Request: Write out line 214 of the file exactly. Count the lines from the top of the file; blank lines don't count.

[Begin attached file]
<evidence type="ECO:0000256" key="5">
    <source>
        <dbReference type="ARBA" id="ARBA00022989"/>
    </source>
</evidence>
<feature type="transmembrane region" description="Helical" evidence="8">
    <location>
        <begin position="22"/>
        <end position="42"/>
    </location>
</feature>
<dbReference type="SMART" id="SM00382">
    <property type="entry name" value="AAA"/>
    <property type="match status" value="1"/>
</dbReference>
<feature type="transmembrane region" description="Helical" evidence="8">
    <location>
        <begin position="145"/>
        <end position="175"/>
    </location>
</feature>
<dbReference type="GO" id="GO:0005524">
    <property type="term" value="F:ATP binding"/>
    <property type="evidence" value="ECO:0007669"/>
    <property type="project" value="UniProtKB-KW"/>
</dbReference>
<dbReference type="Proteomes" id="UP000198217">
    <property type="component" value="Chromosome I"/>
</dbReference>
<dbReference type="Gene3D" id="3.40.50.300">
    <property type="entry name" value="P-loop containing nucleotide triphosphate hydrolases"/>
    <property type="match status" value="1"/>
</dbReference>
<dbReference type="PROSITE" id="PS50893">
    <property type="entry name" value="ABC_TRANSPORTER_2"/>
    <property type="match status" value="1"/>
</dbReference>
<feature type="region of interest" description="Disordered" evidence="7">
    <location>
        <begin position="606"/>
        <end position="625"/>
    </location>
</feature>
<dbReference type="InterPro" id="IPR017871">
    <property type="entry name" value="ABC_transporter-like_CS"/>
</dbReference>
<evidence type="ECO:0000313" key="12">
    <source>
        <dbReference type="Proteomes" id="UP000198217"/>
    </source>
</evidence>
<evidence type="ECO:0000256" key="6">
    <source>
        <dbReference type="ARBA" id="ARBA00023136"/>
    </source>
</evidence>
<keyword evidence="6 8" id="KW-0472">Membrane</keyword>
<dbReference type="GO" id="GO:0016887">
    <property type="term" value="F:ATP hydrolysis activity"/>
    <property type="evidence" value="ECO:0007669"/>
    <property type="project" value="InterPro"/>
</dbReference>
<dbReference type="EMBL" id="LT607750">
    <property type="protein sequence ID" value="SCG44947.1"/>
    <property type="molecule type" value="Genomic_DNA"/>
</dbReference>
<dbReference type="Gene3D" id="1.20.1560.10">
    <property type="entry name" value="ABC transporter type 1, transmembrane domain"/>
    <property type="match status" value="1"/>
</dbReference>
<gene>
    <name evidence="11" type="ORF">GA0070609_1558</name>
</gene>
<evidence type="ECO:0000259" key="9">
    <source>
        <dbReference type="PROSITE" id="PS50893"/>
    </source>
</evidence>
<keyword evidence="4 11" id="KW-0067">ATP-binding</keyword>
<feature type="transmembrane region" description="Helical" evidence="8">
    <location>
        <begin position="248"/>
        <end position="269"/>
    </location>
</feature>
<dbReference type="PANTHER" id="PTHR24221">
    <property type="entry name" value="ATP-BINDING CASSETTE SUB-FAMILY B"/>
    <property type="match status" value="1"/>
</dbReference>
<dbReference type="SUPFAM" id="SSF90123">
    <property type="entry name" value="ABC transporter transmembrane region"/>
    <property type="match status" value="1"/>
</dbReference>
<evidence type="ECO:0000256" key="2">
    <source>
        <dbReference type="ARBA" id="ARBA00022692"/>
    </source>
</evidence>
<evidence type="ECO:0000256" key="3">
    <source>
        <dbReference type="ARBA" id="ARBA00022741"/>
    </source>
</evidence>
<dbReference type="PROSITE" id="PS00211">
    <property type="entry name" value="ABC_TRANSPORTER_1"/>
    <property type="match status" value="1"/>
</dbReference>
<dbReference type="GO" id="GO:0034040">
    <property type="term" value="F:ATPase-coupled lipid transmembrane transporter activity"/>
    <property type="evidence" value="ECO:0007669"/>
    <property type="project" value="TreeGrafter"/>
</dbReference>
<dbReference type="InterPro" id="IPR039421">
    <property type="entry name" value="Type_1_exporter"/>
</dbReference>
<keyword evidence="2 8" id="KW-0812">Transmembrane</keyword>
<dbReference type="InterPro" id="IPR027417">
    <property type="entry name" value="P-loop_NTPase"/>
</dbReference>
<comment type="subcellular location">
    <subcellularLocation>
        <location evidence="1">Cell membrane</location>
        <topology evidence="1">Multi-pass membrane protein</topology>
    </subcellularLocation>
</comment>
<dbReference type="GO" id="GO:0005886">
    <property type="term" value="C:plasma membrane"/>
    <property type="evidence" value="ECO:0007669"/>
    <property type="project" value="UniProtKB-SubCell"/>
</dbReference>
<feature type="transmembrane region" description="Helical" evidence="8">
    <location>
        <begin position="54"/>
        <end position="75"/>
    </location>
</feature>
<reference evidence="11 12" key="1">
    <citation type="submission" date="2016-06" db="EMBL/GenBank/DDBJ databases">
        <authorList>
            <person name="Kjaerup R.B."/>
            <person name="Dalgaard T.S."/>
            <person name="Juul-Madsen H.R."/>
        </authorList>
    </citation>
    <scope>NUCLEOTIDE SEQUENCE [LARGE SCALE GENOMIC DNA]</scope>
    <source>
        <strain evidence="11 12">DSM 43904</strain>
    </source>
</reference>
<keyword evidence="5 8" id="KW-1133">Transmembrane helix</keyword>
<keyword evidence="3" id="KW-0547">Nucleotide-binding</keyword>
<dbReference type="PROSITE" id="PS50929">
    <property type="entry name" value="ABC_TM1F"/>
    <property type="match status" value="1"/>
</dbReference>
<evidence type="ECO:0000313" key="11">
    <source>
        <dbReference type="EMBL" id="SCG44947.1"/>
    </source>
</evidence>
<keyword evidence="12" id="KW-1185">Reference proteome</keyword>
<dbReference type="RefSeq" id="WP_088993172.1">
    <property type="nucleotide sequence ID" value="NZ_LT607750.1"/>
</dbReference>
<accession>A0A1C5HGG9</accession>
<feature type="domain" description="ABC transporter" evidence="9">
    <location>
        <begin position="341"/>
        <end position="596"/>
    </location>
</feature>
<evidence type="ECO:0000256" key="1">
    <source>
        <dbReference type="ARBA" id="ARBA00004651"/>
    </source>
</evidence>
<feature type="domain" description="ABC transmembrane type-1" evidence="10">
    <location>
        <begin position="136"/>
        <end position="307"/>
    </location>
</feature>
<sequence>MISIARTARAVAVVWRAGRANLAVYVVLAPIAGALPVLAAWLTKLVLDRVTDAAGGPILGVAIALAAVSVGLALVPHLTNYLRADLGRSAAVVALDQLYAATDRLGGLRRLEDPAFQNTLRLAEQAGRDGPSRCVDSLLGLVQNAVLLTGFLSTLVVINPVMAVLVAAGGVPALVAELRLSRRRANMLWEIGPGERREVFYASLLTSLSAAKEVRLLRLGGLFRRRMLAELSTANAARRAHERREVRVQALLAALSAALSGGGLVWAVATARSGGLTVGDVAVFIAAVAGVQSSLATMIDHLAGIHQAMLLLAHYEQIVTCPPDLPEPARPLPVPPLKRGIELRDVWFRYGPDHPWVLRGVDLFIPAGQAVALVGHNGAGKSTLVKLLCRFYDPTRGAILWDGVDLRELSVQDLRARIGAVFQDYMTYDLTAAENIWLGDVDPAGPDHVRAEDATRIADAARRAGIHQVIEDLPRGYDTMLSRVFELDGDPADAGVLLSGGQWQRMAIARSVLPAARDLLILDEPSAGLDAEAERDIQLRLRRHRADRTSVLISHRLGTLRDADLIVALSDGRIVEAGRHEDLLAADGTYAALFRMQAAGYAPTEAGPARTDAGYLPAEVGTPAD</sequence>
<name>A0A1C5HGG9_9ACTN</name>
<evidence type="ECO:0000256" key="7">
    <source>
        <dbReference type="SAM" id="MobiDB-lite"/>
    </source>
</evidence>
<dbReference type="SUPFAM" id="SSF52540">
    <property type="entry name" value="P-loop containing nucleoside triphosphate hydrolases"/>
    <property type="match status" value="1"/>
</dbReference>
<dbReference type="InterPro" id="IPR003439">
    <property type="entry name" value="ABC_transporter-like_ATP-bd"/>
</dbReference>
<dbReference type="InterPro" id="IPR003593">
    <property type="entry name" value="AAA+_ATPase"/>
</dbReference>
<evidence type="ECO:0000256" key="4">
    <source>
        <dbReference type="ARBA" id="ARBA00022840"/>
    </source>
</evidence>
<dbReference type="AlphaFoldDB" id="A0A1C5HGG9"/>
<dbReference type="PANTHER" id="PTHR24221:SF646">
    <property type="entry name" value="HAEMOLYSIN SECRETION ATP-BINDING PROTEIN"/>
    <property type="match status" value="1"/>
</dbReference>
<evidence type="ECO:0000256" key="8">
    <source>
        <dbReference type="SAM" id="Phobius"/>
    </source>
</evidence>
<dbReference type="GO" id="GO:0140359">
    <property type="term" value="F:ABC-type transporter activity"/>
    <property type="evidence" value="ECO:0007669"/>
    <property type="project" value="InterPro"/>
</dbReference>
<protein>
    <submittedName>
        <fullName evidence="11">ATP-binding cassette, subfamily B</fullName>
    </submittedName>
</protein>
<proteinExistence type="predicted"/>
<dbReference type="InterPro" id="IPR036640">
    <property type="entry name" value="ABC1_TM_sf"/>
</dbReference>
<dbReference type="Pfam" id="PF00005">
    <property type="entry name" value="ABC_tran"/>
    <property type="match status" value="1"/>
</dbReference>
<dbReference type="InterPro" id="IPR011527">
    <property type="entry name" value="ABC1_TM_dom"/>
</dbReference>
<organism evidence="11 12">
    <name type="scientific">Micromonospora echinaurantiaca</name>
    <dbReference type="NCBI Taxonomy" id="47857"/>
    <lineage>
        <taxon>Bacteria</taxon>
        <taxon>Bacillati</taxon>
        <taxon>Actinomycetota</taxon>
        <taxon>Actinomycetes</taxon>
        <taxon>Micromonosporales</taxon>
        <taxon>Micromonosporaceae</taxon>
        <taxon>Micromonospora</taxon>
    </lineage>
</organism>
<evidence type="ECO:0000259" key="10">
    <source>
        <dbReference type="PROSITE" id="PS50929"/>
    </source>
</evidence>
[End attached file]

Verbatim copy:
</evidence>